The router has confirmed that it has been able to connect to the full negotiated speed of the broadband connection here, using the Netgear Nighthawk app. Ookla speed tests from the Apple TV show regular download rates of around 122Mbs.

Even with a less than ideal signal strength, the MacBook Pro is able to achieve decent download rates – again, around 122Mbs – from the likes of iTunes and Steam.

Overall I have been very impressed with this router (and less so with the MacBook Pro), and it has a lot more tricks up its sleeve. I’ll be covering some special features that this router has that no other router has in another blog post soon.

The recent BAFTA and Oscars have stirred up a hornet’s nest of trouble from the likes of Steven Spielberg, Vue and Cineworld cinemas who have objected to the likes of Netflix and Amazon Prime Video winning awards for movies that have debuted on their streaming services.

Vue and Cineworld have been spitting feathers at BAFTA because, they claim, the eligibility for films being nominated aren’t fair because Netflix and Amazon streamed films aren’t available on the big screen. Or if they are, they’re not in cinemas long enough.

I get it. They’re cinemas and want bums on seats and their sole business is to show films. Though these days, some cinemas also specialise in live theatre performances which are broadcast live. Or some even show TV shows on the odd occasion (Doctor Who springs to mind). Their bread and butter is to show things on the largest screen possible.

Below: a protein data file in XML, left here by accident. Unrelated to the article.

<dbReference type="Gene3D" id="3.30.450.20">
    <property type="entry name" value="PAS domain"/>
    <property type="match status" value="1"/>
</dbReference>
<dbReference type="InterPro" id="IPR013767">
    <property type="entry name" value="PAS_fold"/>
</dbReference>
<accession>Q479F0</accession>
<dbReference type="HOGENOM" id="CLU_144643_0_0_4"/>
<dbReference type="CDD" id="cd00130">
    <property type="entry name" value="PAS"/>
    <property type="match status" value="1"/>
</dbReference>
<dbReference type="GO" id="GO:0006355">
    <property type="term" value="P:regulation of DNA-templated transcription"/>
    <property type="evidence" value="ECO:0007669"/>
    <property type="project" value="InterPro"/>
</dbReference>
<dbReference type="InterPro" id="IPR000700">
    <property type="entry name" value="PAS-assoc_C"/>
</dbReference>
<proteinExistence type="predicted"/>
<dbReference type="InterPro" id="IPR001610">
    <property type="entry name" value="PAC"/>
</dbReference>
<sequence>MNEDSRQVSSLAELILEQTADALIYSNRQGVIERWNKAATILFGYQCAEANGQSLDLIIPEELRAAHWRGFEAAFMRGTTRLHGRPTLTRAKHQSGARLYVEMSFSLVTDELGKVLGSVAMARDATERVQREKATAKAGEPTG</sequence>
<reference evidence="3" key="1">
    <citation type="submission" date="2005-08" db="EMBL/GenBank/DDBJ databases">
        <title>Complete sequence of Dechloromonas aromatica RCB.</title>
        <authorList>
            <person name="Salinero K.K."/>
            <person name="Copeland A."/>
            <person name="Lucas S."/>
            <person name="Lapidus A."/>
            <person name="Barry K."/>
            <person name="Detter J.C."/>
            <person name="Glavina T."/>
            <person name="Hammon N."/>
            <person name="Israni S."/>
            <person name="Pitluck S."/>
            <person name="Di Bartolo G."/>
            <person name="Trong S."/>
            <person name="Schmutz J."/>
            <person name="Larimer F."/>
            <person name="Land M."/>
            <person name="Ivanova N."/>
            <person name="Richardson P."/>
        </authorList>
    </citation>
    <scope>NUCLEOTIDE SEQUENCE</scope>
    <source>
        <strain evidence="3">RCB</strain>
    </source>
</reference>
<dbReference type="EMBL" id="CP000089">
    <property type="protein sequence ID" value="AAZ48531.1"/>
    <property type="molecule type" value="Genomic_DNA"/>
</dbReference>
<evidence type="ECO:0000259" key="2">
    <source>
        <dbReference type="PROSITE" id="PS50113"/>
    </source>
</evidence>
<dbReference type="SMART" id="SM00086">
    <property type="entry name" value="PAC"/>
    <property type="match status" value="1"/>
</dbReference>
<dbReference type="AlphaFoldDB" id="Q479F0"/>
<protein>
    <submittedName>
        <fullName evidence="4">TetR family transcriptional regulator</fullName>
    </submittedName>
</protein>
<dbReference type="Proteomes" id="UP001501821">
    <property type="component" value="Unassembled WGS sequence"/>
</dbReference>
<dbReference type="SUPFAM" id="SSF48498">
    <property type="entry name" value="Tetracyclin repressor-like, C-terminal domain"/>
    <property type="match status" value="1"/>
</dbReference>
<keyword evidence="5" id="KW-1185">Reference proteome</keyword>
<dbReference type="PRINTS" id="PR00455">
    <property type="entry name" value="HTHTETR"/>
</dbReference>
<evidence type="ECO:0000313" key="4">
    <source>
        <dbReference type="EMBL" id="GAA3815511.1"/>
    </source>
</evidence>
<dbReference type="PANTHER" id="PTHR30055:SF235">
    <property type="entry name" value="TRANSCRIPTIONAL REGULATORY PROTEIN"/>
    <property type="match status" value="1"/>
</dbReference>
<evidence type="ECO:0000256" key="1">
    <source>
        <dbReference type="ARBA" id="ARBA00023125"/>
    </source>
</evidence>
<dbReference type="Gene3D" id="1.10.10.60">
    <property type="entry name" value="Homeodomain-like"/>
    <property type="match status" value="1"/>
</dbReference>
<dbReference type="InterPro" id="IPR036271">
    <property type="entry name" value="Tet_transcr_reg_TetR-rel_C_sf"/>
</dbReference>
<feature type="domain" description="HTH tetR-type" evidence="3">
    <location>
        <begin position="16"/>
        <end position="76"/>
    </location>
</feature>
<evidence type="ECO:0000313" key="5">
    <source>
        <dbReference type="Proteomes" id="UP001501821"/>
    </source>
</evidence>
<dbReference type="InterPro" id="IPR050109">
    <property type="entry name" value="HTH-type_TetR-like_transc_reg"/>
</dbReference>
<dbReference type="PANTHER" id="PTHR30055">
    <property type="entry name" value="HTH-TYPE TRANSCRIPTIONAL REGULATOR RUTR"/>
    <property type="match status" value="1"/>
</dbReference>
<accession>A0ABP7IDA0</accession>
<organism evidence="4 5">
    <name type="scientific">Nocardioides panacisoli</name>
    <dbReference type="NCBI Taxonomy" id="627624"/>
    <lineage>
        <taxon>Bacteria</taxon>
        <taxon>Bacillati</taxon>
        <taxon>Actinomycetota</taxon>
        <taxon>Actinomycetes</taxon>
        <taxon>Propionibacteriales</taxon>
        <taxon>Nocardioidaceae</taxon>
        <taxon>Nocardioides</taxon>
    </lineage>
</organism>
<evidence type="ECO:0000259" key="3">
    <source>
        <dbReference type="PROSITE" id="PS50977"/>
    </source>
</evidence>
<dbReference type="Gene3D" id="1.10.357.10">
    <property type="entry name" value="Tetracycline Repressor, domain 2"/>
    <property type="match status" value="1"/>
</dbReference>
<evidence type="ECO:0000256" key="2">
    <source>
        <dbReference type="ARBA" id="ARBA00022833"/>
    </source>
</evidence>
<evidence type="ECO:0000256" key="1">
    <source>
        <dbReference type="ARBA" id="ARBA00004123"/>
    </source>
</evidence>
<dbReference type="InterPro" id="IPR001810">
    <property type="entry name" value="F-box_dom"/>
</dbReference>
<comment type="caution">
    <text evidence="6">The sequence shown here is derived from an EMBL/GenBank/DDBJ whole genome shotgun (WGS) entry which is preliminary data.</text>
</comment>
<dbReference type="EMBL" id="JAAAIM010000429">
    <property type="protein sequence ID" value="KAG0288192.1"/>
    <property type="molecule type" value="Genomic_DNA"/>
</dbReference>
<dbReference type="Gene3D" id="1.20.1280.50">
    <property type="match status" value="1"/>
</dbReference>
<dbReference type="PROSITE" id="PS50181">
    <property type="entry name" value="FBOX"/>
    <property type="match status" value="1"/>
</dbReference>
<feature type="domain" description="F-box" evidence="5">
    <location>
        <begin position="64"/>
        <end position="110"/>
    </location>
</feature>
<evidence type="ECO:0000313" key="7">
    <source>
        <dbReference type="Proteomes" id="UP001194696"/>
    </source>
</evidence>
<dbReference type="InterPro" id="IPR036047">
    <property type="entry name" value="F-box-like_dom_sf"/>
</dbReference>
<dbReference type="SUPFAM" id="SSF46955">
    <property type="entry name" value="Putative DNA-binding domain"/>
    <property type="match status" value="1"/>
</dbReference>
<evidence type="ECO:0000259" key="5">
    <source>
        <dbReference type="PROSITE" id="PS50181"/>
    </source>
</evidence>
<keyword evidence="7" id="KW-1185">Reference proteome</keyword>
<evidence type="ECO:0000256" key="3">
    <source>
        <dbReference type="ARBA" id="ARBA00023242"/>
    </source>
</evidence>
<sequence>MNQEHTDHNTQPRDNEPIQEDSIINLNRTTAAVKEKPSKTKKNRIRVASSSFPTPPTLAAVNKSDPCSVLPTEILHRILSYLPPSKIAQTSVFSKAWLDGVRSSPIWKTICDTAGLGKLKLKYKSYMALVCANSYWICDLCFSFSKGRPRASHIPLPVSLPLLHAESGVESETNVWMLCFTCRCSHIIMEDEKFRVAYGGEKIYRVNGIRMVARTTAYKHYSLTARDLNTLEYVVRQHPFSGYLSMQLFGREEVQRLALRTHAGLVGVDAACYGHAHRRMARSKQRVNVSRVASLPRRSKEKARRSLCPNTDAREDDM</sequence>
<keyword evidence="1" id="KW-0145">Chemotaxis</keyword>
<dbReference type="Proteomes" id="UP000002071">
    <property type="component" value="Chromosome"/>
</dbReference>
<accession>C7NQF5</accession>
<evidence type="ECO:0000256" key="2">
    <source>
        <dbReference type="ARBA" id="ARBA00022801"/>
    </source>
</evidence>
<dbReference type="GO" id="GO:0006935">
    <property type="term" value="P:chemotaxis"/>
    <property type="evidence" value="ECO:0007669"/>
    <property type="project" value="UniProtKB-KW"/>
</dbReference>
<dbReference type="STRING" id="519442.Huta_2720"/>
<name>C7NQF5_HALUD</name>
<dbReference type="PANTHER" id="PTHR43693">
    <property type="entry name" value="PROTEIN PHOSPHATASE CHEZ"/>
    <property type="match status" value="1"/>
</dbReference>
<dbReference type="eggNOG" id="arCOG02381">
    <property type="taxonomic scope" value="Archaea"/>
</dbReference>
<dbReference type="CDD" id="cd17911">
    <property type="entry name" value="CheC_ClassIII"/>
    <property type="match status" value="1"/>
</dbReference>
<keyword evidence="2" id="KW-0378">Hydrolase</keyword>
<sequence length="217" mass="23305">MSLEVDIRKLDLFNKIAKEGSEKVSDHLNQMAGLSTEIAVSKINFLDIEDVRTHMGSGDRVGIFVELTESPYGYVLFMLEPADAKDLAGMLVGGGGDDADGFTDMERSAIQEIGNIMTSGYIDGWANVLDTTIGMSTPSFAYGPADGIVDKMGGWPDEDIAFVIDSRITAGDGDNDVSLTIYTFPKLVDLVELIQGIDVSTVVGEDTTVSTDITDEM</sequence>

ALAS!

Spider-man, spider-man, shown on the smallest cinema screen..

Cinemas these days are fighting a losing battle. Have you been recently? I went last Sunday to watch the Oscar-winning Spider-Man: Into the Spider-Verse which was absolutely incredible. Very worthy of its win, and should have won Best Picture as well. Loved it. But:

  • It was shown on the smallest screen in the cinema.
  • The seats were filthy and worn-out. And this particular chain, even in with bigger screens, the seats are uncomfortable.
  • What was once a mighty foyer with snacks and drinks galore is a mere shadow of its former self. The nachos I had weren’t fantastic. The choice of drinks and snacks are abysmal. And costly.

And my general complaint about most cinemas are:

  • Trailers and adverts are not shown in the correct aspect ratio – you have black bars (like you do on TV) for everything.
  • You’re constantly made to feel like a criminal by numerous reminders about not recording the soundtrack or video of the cinema screen.